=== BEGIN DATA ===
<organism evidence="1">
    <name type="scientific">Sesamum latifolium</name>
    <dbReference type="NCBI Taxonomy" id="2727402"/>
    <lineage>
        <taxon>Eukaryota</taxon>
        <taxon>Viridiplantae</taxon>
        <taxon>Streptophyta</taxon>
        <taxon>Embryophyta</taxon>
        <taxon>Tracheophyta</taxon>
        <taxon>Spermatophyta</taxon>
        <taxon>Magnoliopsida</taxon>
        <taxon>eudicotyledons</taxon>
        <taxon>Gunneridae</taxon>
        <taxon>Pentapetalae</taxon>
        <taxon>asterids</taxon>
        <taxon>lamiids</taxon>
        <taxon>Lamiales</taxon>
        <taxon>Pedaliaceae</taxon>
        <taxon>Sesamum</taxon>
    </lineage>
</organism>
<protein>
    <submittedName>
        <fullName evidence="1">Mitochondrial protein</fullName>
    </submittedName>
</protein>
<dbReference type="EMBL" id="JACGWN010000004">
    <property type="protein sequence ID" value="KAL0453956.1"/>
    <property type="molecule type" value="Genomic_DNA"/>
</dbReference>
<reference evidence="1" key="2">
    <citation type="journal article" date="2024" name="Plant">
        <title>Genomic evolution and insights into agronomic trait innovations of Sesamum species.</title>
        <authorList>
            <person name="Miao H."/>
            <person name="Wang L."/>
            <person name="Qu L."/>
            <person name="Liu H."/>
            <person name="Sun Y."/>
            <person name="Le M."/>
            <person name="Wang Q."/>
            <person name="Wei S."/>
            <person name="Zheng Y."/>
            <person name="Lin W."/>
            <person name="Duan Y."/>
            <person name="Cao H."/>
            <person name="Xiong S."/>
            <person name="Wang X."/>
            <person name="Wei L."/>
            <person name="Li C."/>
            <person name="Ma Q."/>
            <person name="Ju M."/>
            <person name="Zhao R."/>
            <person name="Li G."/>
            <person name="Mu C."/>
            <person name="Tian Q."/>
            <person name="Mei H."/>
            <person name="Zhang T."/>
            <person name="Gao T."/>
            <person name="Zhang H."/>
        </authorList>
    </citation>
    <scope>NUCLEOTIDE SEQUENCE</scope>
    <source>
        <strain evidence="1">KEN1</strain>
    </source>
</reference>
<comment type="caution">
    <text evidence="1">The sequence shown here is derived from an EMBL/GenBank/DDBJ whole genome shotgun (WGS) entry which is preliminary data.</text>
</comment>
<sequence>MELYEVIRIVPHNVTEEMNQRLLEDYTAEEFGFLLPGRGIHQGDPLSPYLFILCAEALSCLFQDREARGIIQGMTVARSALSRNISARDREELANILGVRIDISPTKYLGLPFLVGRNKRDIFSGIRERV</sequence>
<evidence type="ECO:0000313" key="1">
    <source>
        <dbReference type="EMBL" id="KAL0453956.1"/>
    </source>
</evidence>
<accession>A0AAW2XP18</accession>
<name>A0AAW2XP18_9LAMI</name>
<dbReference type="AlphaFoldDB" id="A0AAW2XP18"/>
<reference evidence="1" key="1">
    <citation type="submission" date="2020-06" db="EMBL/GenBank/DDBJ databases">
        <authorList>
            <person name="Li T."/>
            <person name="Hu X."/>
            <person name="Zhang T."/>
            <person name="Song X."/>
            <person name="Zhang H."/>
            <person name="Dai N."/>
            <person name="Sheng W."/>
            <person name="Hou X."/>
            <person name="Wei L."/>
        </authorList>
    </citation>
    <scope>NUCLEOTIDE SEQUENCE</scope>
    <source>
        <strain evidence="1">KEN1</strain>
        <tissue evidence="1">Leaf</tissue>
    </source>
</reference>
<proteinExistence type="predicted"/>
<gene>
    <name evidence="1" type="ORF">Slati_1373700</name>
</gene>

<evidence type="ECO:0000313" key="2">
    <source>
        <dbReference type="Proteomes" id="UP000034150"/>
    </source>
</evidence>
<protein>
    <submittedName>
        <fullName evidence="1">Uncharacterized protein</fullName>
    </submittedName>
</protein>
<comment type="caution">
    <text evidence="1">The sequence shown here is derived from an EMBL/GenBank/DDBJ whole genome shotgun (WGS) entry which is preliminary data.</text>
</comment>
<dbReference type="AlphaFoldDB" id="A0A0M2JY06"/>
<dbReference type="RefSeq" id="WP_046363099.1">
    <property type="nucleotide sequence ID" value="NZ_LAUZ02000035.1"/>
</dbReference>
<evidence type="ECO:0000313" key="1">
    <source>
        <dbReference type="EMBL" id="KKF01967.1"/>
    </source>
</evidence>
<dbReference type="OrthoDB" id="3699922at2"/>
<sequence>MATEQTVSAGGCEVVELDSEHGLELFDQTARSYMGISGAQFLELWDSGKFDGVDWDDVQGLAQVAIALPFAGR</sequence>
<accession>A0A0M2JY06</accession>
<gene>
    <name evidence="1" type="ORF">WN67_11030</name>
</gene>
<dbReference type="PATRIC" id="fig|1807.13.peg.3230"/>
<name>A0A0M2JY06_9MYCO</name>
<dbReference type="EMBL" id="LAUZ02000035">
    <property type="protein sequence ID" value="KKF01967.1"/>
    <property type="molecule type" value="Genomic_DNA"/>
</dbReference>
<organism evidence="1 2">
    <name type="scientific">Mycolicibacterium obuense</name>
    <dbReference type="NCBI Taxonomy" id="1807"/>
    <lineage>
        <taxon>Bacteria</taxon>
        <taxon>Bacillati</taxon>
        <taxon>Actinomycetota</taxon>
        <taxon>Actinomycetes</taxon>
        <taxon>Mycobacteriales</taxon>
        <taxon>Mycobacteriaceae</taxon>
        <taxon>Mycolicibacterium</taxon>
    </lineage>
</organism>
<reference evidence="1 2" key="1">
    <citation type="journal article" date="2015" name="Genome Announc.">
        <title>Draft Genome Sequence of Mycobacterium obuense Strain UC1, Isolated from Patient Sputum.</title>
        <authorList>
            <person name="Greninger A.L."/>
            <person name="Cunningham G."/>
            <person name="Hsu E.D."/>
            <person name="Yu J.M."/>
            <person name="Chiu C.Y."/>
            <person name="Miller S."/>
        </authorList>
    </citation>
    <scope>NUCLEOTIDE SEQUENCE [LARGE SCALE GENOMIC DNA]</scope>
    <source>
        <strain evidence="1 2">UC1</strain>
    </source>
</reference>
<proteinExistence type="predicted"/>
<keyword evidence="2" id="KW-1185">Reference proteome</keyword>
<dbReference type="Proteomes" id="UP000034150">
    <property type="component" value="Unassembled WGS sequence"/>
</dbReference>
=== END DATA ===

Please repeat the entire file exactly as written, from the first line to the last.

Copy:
<organism evidence="1">
    <name type="scientific">Sesamum latifolium</name>
    <dbReference type="NCBI Taxonomy" id="2727402"/>
    <lineage>
        <taxon>Eukaryota</taxon>
        <taxon>Viridiplantae</taxon>
        <taxon>Streptophyta</taxon>
        <taxon>Embryophyta</taxon>
        <taxon>Tracheophyta</taxon>
        <taxon>Spermatophyta</taxon>
        <taxon>Magnoliopsida</taxon>
        <taxon>eudicotyledons</taxon>
        <taxon>Gunneridae</taxon>
        <taxon>Pentapetalae</taxon>
        <taxon>asterids</taxon>
        <taxon>lamiids</taxon>
        <taxon>Lamiales</taxon>
        <taxon>Pedaliaceae</taxon>
        <taxon>Sesamum</taxon>
    </lineage>
</organism>
<protein>
    <submittedName>
        <fullName evidence="1">Mitochondrial protein</fullName>
    </submittedName>
</protein>
<dbReference type="EMBL" id="JACGWN010000004">
    <property type="protein sequence ID" value="KAL0453956.1"/>
    <property type="molecule type" value="Genomic_DNA"/>
</dbReference>
<reference evidence="1" key="2">
    <citation type="journal article" date="2024" name="Plant">
        <title>Genomic evolution and insights into agronomic trait innovations of Sesamum species.</title>
        <authorList>
            <person name="Miao H."/>
            <person name="Wang L."/>
            <person name="Qu L."/>
            <person name="Liu H."/>
            <person name="Sun Y."/>
            <person name="Le M."/>
            <person name="Wang Q."/>
            <person name="Wei S."/>
            <person name="Zheng Y."/>
            <person name="Lin W."/>
            <person name="Duan Y."/>
            <person name="Cao H."/>
            <person name="Xiong S."/>
            <person name="Wang X."/>
            <person name="Wei L."/>
            <person name="Li C."/>
            <person name="Ma Q."/>
            <person name="Ju M."/>
            <person name="Zhao R."/>
            <person name="Li G."/>
            <person name="Mu C."/>
            <person name="Tian Q."/>
            <person name="Mei H."/>
            <person name="Zhang T."/>
            <person name="Gao T."/>
            <person name="Zhang H."/>
        </authorList>
    </citation>
    <scope>NUCLEOTIDE SEQUENCE</scope>
    <source>
        <strain evidence="1">KEN1</strain>
    </source>
</reference>
<comment type="caution">
    <text evidence="1">The sequence shown here is derived from an EMBL/GenBank/DDBJ whole genome shotgun (WGS) entry which is preliminary data.</text>
</comment>
<sequence>MELYEVIRIVPHNVTEEMNQRLLEDYTAEEFGFLLPGRGIHQGDPLSPYLFILCAEALSCLFQDREARGIIQGMTVARSALSRNISARDREELANILGVRIDISPTKYLGLPFLVGRNKRDIFSGIRERV</sequence>
<evidence type="ECO:0000313" key="1">
    <source>
        <dbReference type="EMBL" id="KAL0453956.1"/>
    </source>
</evidence>
<accession>A0AAW2XP18</accession>
<name>A0AAW2XP18_9LAMI</name>
<dbReference type="AlphaFoldDB" id="A0AAW2XP18"/>
<reference evidence="1" key="1">
    <citation type="submission" date="2020-06" db="EMBL/GenBank/DDBJ databases">
        <authorList>
            <person name="Li T."/>
            <person name="Hu X."/>
            <person name="Zhang T."/>
            <person name="Song X."/>
            <person name="Zhang H."/>
            <person name="Dai N."/>
            <person name="Sheng W."/>
            <person name="Hou X."/>
            <person name="Wei L."/>
        </authorList>
    </citation>
    <scope>NUCLEOTIDE SEQUENCE</scope>
    <source>
        <strain evidence="1">KEN1</strain>
        <tissue evidence="1">Leaf</tissue>
    </source>
</reference>
<proteinExistence type="predicted"/>
<gene>
    <name evidence="1" type="ORF">Slati_1373700</name>
</gene>

<evidence type="ECO:0000313" key="2">
    <source>
        <dbReference type="Proteomes" id="UP000034150"/>
    </source>
</evidence>
<protein>
    <submittedName>
        <fullName evidence="1">Uncharacterized protein</fullName>
    </submittedName>
</protein>
<comment type="caution">
    <text evidence="1">The sequence shown here is derived from an EMBL/GenBank/DDBJ whole genome shotgun (WGS) entry which is preliminary data.</text>
</comment>
<dbReference type="AlphaFoldDB" id="A0A0M2JY06"/>
<dbReference type="RefSeq" id="WP_046363099.1">
    <property type="nucleotide sequence ID" value="NZ_LAUZ02000035.1"/>
</dbReference>
<evidence type="ECO:0000313" key="1">
    <source>
        <dbReference type="EMBL" id="KKF01967.1"/>
    </source>
</evidence>
<dbReference type="OrthoDB" id="3699922at2"/>
<sequence>MATEQTVSAGGCEVVELDSEHGLELFDQTARSYMGISGAQFLELWDSGKFDGVDWDDVQGLAQVAIALPFAGR</sequence>
<accession>A0A0M2JY06</accession>
<gene>
    <name evidence="1" type="ORF">WN67_11030</name>
</gene>
<dbReference type="PATRIC" id="fig|1807.13.peg.3230"/>
<name>A0A0M2JY06_9MYCO</name>
<dbReference type="EMBL" id="LAUZ02000035">
    <property type="protein sequence ID" value="KKF01967.1"/>
    <property type="molecule type" value="Genomic_DNA"/>
</dbReference>
<organism evidence="1 2">
    <name type="scientific">Mycolicibacterium obuense</name>
    <dbReference type="NCBI Taxonomy" id="1807"/>
    <lineage>
        <taxon>Bacteria</taxon>
        <taxon>Bacillati</taxon>
        <taxon>Actinomycetota</taxon>
        <taxon>Actinomycetes</taxon>
        <taxon>Mycobacteriales</taxon>
        <taxon>Mycobacteriaceae</taxon>
        <taxon>Mycolicibacterium</taxon>
    </lineage>
</organism>
<reference evidence="1 2" key="1">
    <citation type="journal article" date="2015" name="Genome Announc.">
        <title>Draft Genome Sequence of Mycobacterium obuense Strain UC1, Isolated from Patient Sputum.</title>
        <authorList>
            <person name="Greninger A.L."/>
            <person name="Cunningham G."/>
            <person name="Hsu E.D."/>
            <person name="Yu J.M."/>
            <person name="Chiu C.Y."/>
            <person name="Miller S."/>
        </authorList>
    </citation>
    <scope>NUCLEOTIDE SEQUENCE [LARGE SCALE GENOMIC DNA]</scope>
    <source>
        <strain evidence="1 2">UC1</strain>
    </source>
</reference>
<proteinExistence type="predicted"/>
<keyword evidence="2" id="KW-1185">Reference proteome</keyword>
<dbReference type="Proteomes" id="UP000034150">
    <property type="component" value="Unassembled WGS sequence"/>
</dbReference>